HPD Blog

Friday, October 21, 2011

HPD Remembers Dan Wheldon

In trying to figure out how we at HPD would honor our friend Dan Wheldon, we all began to search our archives to see if we could find images and stories that would best depict the wonderful and generous man, not just the racer, we all knew. We came across an email that Dan had sent to former HPD President Robert Clarke that Dan asked to be forwarded to HPD and Honda associates. We thought we would share Dan's email with you and allow Dan's own words to truly convey the man we all had the pleasure of working with and more importantly, the pleasure of knowing over the past decade...

(Sent 12/23/2005 at 3:50 PM)


Please, could you pass this email on to everyone at Honda and HPD.

I wanted to take the time before this holiday to thank you and everyone at Honda and HPD for all of the effort and continued hard work that was put in to help me attain my goals and realise a dream of winning both the Indianapolis 500 and the 2005 IRL Championship. I value my relationship with Honda immensely and understand that you certainly play a huge role in this.

I am also delighted to know that I will be continuing my relationship with Honda and am excited and very motivated to attain more success in a different situation. It will be strange, I must say, knowing that there will not be the competition between us and other engine manufacturers out there, I always enjoyed that.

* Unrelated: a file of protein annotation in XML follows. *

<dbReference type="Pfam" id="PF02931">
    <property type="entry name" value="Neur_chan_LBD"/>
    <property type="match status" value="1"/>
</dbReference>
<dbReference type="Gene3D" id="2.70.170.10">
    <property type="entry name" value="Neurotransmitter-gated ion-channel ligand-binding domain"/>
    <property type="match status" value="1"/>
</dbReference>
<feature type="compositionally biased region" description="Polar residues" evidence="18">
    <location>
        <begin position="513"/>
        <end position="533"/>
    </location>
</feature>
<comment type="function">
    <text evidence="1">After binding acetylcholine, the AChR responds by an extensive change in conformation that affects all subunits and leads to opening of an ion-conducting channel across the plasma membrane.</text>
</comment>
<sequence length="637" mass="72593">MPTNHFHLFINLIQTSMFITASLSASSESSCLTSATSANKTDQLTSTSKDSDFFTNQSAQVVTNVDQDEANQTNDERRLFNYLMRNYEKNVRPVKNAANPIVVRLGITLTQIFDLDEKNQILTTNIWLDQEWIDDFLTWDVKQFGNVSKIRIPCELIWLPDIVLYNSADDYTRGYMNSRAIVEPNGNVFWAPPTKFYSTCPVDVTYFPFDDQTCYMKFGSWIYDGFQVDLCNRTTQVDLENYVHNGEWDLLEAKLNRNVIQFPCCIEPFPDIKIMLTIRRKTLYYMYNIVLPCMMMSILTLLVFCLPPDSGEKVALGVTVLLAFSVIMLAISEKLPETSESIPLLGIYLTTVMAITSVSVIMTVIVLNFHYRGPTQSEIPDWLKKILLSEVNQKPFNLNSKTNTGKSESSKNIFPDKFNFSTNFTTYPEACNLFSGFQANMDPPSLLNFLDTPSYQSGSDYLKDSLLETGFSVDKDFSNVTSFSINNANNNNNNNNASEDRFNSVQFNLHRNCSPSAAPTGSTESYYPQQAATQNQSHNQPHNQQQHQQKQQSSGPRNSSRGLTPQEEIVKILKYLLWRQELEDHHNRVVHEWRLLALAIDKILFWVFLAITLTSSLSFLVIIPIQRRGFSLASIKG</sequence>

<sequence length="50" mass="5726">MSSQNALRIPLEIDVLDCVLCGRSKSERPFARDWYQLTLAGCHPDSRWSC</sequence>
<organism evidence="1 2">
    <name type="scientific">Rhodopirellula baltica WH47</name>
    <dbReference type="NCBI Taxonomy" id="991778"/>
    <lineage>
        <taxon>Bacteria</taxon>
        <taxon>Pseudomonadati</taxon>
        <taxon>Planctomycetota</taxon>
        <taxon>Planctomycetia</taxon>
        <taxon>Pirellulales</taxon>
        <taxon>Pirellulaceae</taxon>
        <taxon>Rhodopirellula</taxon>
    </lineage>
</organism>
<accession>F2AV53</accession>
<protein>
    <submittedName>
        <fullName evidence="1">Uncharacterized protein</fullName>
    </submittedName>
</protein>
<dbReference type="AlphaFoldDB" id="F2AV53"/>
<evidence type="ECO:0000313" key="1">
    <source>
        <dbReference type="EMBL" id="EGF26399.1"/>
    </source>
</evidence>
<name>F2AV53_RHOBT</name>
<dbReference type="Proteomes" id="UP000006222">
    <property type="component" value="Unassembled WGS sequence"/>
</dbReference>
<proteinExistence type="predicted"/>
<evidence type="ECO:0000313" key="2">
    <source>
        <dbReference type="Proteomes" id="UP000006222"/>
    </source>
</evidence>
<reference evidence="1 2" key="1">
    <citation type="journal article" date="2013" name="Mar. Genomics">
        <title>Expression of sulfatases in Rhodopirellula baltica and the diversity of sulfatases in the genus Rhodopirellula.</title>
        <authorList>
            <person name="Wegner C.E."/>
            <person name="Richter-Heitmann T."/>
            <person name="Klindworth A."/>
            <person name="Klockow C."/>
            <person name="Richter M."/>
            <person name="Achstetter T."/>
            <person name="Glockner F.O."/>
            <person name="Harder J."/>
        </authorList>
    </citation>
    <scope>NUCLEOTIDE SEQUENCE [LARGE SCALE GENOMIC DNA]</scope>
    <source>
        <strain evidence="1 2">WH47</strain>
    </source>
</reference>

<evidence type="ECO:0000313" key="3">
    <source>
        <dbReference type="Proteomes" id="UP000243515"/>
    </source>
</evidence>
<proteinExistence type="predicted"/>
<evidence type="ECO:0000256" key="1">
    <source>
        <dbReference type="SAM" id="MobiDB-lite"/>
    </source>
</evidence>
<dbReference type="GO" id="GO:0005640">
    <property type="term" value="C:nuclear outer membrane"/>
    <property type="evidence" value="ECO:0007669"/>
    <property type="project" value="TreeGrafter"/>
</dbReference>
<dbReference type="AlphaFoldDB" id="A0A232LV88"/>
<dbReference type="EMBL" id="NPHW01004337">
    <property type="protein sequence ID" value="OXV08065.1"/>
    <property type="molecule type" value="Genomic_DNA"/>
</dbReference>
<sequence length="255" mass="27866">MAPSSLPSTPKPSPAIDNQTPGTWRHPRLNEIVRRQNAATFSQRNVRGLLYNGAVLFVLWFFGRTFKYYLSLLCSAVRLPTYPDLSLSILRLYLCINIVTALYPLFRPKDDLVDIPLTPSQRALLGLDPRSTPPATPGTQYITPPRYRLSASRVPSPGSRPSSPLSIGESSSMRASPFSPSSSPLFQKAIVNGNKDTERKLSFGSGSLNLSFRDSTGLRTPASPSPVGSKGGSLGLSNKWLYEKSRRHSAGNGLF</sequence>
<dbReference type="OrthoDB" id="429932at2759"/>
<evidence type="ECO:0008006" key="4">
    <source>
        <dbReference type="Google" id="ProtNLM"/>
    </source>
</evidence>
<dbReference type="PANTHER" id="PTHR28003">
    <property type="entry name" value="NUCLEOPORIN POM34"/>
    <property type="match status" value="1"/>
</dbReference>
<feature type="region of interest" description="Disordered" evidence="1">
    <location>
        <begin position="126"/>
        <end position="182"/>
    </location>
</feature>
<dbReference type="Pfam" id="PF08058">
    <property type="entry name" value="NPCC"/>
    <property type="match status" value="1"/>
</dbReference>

I would also like to say how proud I was of Matt and “clutch” who worked with me this year. They always pushed me to make sure I had fine tuned everything available to me and because of that I attribute a big part of my success to them also.

I look forward to seeing you all at the track next year and wish you a very Merry Christmas and a Happy New Year.

Best wishes and thank you once again, your driver,


Now, some stories and fond memories of Dan from current and former HPD and Honda associates who had personal relationships with Dan throughout the years...

From Erik Berkman, HPD President:
"Dan was the best ambassador for Honda we could ever hope for. Not only was he a winner, but he was very engaging, and he worked tirelessly to promote Honda.

I have fond memories of meetings with Dan in the pits or engineering trailers at the track, and at HPD. But my favorite memories are from Dan's visit to Honda Hospitality. He felt comfortable there, and made everyone feel comfortable in return. The media, and friends of Honda truly looked forward for Dan and Susie to stop by to visit and relax. They were family. They still are. We will all miss Dan so very much. I hope Susie and the boys will still visit us sometime."

From Robert Clarke, former HPD President:
"My best remembrance with Dan has to be our win at the 2004 Indy Japan event at Motegi. As you know, we had failed to win the event on the 6 previous tries. We (HPD) had tried so hard and for so long to win this very important race and it had become a monkey on our back and for many a joke within the paddock. Many were wondering if we would ever win it. Dan was still a young IRL driver and the other AGR drivers always gave him a hard time (see separate story below) and they (Dario, Tony & Bryan) wanted to be the first to win this coveted race for Honda and thereby winning an even more special relationship with Honda.